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About the Author

Walter Louis Laqueur was born in Breslau, Germany on May 26, 1921. At the age of 17, he fled just a few days before Kristallnacht and found his way to Palestine, where he was known as Ze'ev. He worked briefly on a kibbutz before moving to Jerusalem, where he spent a year enrolled in the Hebrew mostrar mais University and covered the Middle East as a journalist. In 1955, he moved to London, where he was a founder and editor of The Journal of Contemporary History and a founder of Survey, a foreign affairs journal. From 1965 to 1994 he was director of the Wiener Library for the Study of the Holocaust and Genocide, a leading archive in London. He became a scholar of the Holocaust, the collapse of the Soviet Union, European decline, the Middle East conflict, and global terrorism. He wrote numerous books including A History of Zionism, A History of Terrorism, The Terrible Secret, Putinism: Russia and Its Future with the West, and The Future of Terrorism: ISIS, Al Qaeda, and the Alt-Right written with Christopher Wall. His memoirs included Thursday's Child Has Far to Go; Worlds Ago; Best of Times, Worst of Times; and Reflections of a Veteran Pessimist. He was also the editor of The Holocaust Encyclopedia. He died on September 30, 2018 at the age of 97. (Bowker Author Biography) mostrar menos


Obras de Walter Laqueur

Fascism: Past, Present, Future (1996) 112 cópias
Weimar: A Cultural History (1977) 105 cópias
Terrorism (1977) 81 cópias
A History of Terrorism (2001) 37 cópias
Missing Years (1980) 15 cópias
The Holocaust Encyclopedia (2004) 11 cópias
Literature and Politics in the Twentieth Century (1967) — Editor — 10 cópias
Europa desps de Hitler (1970) 9 cópias
Germany Today (1985) 7 cópias
A dictionary of politics (1973) 5 cópias
Europa desps de Hitler (1985) 4 cópias
The rebirth of Europe, (1970) 4 cópias
Out of Ruins of Europe (1971) 3 cópias
Histoire du sionisme (Tome 1) (1994) 1 exemplar(es)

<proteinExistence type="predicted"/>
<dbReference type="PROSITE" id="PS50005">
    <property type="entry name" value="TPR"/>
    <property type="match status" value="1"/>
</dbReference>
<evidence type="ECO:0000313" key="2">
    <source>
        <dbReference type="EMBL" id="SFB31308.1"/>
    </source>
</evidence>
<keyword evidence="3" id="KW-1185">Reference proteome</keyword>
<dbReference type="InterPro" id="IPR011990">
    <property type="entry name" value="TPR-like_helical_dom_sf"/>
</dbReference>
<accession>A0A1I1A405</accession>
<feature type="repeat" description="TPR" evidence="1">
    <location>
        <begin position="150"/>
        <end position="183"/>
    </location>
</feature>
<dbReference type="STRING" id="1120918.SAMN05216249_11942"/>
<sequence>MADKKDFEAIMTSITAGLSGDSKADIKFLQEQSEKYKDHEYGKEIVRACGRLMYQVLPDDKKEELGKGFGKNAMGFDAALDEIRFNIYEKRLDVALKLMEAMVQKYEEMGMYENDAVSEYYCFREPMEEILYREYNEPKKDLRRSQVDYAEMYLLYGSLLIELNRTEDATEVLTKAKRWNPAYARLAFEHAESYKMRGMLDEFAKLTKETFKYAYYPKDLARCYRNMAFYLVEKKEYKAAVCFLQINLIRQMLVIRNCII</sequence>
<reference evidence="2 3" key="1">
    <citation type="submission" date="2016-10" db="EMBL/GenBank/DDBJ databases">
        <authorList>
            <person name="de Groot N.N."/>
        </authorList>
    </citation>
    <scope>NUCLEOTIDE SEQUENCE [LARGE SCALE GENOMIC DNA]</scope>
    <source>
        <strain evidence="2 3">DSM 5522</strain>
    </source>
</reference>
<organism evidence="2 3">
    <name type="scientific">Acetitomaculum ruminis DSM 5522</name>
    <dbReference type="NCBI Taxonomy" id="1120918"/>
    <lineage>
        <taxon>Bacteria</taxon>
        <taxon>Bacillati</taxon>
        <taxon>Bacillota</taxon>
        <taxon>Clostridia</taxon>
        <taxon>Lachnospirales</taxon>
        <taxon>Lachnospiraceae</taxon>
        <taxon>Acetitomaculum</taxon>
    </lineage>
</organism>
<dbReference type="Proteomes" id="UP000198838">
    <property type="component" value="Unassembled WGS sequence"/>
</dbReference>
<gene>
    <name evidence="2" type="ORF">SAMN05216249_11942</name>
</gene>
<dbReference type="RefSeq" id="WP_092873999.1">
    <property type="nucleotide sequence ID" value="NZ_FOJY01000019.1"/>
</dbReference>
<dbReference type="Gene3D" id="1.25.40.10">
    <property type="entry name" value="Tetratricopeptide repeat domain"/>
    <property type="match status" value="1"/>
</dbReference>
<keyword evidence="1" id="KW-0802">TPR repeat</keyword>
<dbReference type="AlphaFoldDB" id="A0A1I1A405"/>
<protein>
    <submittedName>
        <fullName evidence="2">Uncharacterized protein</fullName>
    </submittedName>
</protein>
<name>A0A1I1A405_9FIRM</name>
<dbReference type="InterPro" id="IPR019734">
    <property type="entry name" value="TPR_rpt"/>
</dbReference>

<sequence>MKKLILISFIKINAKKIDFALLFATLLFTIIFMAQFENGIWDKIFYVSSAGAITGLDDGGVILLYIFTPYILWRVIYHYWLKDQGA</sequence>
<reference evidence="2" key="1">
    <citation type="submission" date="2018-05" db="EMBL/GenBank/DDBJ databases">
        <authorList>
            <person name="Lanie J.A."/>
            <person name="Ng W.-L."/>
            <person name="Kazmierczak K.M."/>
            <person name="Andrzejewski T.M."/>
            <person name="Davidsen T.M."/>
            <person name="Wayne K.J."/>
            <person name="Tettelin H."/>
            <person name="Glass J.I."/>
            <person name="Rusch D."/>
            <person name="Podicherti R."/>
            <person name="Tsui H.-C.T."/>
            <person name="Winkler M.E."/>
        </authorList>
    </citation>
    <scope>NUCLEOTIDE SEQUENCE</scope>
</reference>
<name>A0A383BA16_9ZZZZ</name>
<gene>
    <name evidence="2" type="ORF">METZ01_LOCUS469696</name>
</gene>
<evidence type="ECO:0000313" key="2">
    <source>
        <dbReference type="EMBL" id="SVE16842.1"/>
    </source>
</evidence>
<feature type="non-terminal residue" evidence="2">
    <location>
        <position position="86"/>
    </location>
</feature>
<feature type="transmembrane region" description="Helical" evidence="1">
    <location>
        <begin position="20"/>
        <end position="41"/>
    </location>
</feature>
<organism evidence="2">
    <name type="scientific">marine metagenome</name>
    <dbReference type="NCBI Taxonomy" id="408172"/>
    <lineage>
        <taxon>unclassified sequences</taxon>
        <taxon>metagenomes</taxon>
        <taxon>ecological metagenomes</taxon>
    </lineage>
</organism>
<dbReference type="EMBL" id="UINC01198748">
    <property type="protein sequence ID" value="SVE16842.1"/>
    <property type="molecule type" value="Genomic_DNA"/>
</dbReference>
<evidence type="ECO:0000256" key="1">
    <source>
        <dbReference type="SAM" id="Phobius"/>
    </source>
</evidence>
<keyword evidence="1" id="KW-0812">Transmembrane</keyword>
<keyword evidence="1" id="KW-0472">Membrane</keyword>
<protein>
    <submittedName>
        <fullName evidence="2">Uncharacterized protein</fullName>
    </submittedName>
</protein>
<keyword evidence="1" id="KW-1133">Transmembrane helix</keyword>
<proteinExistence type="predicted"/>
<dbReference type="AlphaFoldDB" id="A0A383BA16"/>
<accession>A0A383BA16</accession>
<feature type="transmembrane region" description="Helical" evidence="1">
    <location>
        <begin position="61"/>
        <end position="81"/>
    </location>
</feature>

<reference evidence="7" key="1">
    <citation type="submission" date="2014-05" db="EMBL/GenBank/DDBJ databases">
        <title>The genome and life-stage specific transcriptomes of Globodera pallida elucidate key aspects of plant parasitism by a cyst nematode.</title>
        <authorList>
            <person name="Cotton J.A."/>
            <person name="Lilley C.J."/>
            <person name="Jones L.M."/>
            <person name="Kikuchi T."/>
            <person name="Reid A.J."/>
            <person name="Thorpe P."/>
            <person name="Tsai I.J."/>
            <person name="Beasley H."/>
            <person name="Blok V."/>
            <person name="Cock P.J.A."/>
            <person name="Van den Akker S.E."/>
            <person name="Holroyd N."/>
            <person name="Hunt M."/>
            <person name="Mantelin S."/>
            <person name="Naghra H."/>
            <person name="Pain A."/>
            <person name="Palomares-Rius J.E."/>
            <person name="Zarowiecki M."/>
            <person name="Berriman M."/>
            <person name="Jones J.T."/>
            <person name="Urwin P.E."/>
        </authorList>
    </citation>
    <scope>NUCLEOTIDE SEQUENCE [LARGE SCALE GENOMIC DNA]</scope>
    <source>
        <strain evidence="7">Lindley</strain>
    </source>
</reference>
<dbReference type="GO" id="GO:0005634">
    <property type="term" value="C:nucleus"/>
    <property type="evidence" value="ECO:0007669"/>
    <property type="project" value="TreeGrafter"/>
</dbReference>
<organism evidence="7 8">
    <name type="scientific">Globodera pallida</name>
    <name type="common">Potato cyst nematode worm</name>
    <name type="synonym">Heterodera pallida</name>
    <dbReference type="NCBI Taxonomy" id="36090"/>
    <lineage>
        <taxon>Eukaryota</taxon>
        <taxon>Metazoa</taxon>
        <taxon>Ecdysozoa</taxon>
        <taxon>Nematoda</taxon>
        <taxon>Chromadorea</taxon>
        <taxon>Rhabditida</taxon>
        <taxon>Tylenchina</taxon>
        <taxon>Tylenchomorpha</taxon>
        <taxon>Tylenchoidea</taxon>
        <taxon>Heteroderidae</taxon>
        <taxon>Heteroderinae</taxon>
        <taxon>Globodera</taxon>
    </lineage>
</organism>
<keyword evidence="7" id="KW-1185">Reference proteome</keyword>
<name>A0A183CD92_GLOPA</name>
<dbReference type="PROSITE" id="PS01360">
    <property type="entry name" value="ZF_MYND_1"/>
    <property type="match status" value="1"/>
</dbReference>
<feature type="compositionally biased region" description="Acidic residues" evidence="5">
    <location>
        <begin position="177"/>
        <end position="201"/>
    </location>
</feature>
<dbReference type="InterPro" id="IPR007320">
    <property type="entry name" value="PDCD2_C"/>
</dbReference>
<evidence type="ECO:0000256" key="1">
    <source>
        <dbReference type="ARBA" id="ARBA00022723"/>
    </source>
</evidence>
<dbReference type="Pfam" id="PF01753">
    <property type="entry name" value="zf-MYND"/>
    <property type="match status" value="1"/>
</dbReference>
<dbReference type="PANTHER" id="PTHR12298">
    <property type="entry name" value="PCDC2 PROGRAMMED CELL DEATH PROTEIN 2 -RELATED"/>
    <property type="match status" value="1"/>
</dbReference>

Jahre auf Abruf 1 exemplar(es)
Israel-Arab reader 1 exemplar(es)
Guerrilla Reader, The 1 exemplar(es)

Associated Works

Africa: A Foreign Affairs Reader (1964) — Contribuinte — 7 cópias


Conhecimento Comum



Putinism: Russia and Its Future with the West, by Walter Laqueur is a fascinating exploration of the reasons that Russia, whether under the Czars, the former Soviet Union or post-Soviet iterations has never been “able to get its act together.” Russia default mode is towards entropy of one kind or another, with a rich history of alcohol abuse, xenophobia, and zapadophobia (fear of the West). This has resulted in an ability to form alliances or relationships with other countries that are not contentious; unless they are in a dominating or controlling mode.

This malevolent history harks back at least to such Czarist era author and poets as Nikolay Danilevsky (1822-1885), Alexander Pushkin (author of, among other poems, To the Slanderers of Russia) and Georgy Fedotov. The core belief is of Russia being a “great” country, an empire. Russia is not content to be a country with a comfortable standard of living, but not much dominant power.
Around 1990-1, there was great expectation for Russia to democratize, to become a “normal” country, a member of the community of nations. Laquer makes a great case that this was a triumph of hope over experience, much like a third marriage after a succession of divorces.

Among other shortcomings, Russia lacks a real economy. Instead it is a gas station, a petrostate. Laquer expresses little hope for its economy if oil prices remained in the $50 per barrel area. The book was written in 2015; oil has fluctuated around $55-$60, far below the level of $90 - $140 which would be optimal for Russia.

Some international theorists have postulated that the West lost a historic opportunity by not integrating Russia into NATO, and expanding NATO’s reach to the Baltic states. Walter Laquer dismissing these as wishful thinking.

The book earns “four stars” on Goodreads from me. The book was excellent but could have used a proofread. The book has typographical errors. Even within the space of two pages, the book frequently diverges from chronological order; confusing in any book partially about history.
But recommended, even mandatory reading for those with a serious interest in Russia or international politics.
… (mais)
JBGUSA | outras 3 resenhas | Jan 2, 2023 |
Kuszma | outras 3 resenhas | Jul 2, 2022 |



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